In this post, I would like to explain, what my experiences and solutions for the delegation of local Administrator permissions are. In a Client deployment Scenario, you will often be asked for a solution to provide IT Professionals and maybe also end users with local Administrator permissions. I will point out the most useful solutions which I do prefer.
- Local Administrator Account
- Permanent Local Administrator permissions for IT Professional
- Microsoft Local Administrator Password Solution for spontaneous permission
- Local Administrator delegation based on group per client
1. Local Administrator Account
Let me point this one out very clear: DO NOT USE THE SAME PASSWORD ON ALL YOUR CLIENTS FOR THE BUILT IN ADMINISTRATOR ACCOUNT!
Phew, sorry for that, but even if you rename the account, never use the same Password on all your clients. I would suggest to set an unknown password, or manage the password with the local administrator password solution from Microsoft (see Chapter 3).
If you’re setting a password known to the IT Department (or someone else), make sure you have implemented a solution to change the password on a regular base, and again set different passwords each client!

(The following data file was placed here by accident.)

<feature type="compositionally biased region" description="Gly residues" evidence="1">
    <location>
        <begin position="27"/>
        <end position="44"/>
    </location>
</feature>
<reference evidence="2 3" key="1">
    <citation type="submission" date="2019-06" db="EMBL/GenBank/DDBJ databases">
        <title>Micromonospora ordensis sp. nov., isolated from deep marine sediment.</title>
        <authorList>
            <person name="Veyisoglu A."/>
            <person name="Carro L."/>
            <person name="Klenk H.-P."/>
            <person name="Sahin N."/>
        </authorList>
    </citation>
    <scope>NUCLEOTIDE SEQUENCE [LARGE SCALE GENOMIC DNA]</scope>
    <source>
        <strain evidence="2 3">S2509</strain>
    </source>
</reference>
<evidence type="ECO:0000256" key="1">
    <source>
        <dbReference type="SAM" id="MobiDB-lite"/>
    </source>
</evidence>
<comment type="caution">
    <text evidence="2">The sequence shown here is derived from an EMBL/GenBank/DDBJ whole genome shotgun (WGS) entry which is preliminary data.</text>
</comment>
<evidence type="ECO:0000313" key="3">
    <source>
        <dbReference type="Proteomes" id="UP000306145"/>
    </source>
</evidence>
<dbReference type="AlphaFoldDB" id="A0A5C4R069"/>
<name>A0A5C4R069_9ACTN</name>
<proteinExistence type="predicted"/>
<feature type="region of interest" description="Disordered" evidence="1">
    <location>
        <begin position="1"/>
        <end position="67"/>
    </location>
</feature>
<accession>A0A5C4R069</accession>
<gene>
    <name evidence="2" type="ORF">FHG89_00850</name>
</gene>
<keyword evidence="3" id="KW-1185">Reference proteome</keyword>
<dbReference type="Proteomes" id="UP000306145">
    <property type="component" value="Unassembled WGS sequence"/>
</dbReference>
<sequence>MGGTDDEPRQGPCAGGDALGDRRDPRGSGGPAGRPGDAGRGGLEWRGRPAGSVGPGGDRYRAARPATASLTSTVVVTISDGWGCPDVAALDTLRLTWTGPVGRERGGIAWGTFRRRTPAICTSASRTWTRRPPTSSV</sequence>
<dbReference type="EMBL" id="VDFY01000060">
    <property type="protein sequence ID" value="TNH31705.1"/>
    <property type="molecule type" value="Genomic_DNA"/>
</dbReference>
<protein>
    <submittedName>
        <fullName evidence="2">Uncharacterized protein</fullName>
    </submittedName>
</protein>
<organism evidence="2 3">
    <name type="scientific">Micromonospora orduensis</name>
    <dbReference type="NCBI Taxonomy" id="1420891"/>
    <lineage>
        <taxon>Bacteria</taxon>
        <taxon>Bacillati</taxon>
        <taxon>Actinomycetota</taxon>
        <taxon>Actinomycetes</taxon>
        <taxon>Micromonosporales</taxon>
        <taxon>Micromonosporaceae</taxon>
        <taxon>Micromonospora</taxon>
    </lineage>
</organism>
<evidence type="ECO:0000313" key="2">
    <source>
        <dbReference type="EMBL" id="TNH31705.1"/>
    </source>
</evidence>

2. Permanent Local Administrator permissions for IT Professional
This is nothing special, based on Active Directory, you can create groups, where the Administration Accounts of the IT Department can be added. You can then use Restricted Groups from the Group Policy to add the required groups to the Built-In Administrators group of the client. I would not use the Group Policy Preference for this setting, in some circumstances (like a “gpupdate /force”), the Group Policy preferences might not be executed.
3. Microsoft Local Administrator Password Solution for spontaneous permission
Microsoft has released a handy tool to manage the password of a user Account on the Client, this is very useful in the event of a user without a network connection required to get local Administrator permission. You can manage the Built-In Administrator Account or another Account that you have previously created, the corresponding password will be saved to Active Directory, a Schema Update is mandatory to get the required Attributes. One small hint: If you reinstall a client, make sure to clear the expiration date of the password within the AD, or the client will not create a password on the Account. See this blog for further information about LAPS: LAPS (on dirteam.com).
4.1. Local Administrator delegation based on group per client (With GPP)
But what if you need to grant local Admin permission only to one computer for one user? And you might also want to get easily reported, which client do have Endusers with local Admin rights. This requirement can be achieved with the following solution, and starting with creating a group per client, where a single, or multiple End-users should have admin permission. Make sure that you will name all groups with the same name, except the computer name of course. In this example, my group convention leads me to the following group name: